I’ve had a story in the back of my head for years. It is inspired by work I did for #blkdragon*inn(an old mIRC roleplaying channel) on the nation of Elvendeep, my own education in history and classics, and my love for Jack Kirby comics. It has resulted in this drawing of Prince Legatrio and Orillion, the Dog of War.
Elvendeep was a treat to co-develop with my wonderful collaborators. Together we wrote of a misty pre-history of the world of Tiveth – one in which the Dawn Elves, Primordial Giants, and Ere Drakes emerged from knowledge beyond time. After the giants’ demise, the elves and dragons began warring on one another for centuries.
One idea I was able to develop was the idea of dynamic fantasy. That is, inspired by my own University degree and careers, I love the idea of fantasy worlds that develop along reasonable lines. In high fantasy, Tolkien in particular, you often get thousands upon thousands of year at a relatively stable level of technological development. I’d rather think that if something happened a thousand years prior to the setting, then it was at a time roughly equivalent to a thousand years before the middle ages on our world. Thus: a bronze age. Add to this the high fantasy idea of “ancient races” like dragons and elves. Thus: bronze age elves.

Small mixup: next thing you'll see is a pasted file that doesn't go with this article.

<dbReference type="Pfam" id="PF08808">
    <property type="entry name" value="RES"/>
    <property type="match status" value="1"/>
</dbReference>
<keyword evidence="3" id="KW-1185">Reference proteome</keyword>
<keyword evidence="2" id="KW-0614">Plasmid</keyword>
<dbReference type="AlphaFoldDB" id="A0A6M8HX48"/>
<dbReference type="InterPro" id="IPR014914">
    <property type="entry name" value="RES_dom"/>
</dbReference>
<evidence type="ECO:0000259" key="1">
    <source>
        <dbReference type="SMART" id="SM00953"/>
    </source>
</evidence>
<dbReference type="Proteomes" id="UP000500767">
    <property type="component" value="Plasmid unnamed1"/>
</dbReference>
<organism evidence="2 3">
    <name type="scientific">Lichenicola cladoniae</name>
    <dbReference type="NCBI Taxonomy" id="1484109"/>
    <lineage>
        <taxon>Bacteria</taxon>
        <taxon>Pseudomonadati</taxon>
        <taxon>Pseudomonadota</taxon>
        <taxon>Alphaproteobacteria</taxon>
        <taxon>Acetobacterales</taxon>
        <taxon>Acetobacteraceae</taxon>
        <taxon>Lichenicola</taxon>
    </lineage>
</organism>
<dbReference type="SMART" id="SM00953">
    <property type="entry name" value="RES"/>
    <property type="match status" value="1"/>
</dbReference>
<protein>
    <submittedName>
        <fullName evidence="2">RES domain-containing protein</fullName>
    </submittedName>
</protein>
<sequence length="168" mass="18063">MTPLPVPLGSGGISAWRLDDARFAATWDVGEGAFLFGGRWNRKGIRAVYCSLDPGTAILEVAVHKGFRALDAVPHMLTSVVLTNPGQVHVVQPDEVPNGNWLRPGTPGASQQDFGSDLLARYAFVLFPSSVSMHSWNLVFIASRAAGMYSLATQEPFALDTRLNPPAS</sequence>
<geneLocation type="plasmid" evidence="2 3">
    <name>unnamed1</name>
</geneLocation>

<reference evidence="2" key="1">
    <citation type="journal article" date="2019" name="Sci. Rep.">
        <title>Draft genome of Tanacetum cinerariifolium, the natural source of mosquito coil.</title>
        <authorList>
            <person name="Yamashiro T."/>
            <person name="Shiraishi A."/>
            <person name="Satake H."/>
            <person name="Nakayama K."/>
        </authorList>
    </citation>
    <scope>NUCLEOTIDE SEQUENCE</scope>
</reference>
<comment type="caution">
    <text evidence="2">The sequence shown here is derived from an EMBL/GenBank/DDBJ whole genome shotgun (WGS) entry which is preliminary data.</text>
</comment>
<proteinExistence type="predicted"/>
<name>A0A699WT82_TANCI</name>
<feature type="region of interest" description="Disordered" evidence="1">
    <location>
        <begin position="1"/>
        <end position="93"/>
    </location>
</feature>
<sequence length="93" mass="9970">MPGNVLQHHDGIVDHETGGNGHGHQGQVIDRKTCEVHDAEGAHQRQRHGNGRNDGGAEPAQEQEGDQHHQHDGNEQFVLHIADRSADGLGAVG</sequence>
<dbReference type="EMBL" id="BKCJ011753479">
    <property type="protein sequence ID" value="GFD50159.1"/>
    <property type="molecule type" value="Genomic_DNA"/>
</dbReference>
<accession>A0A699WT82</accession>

In Elvendeep’s history, the dragon-elf wars were in a bronze age before dwarves discovered steel. Many Elvendeepish families are so ancient that they have parade armour of bronze and trace their lineage (as well as they can, given the destruction of any records that may result from warring with dragons) back to these most ancient of times. Just like Rome traced its history from Troy.
So Legatrio and Orillion come out of this idea in the back of my head to tell a story of bronze age elves encountering stone age humans and coming into conflict with a dragon. An epic story with epic characters.
Recognize them yet?
I always thought the New Gods’ interactions with humans, with their pride and power, would be a good inspiration for how elves, even then more advanced, would view their human neighbours. Benevolently perhaps, but certainly paternally.
New Gods #6, “The Glory Boat”, is one of Kirby’s finest stories in one of his finest (albeit truncated) comics.
Also of great help was Peter Connolly’s illustrated Legend of Odysseus, a children’s book that was very formative for me and I recently re-purchased. This book included detailed archaeological descriptions of bronze age Mycenaean and Trojan history that informed its amazing illustrations. You’ll recognize Odysseus (centre-left) as the inspiration for Orillion’s armour, while Aeneas hide’ shield and Agamemnon’s tunic also played a role. Legatrio’s design was informed more by Eric Shanower’s Age of Bronze comic series, an attempt to reconcile all the various versions of the Trojan myth into one historical and dramatic account.
Legatrio’s chestpiece was also inspired by ancient Jewish priestly garments, most recognizably found in Indiana Jones: Raiders of the Lost Ark.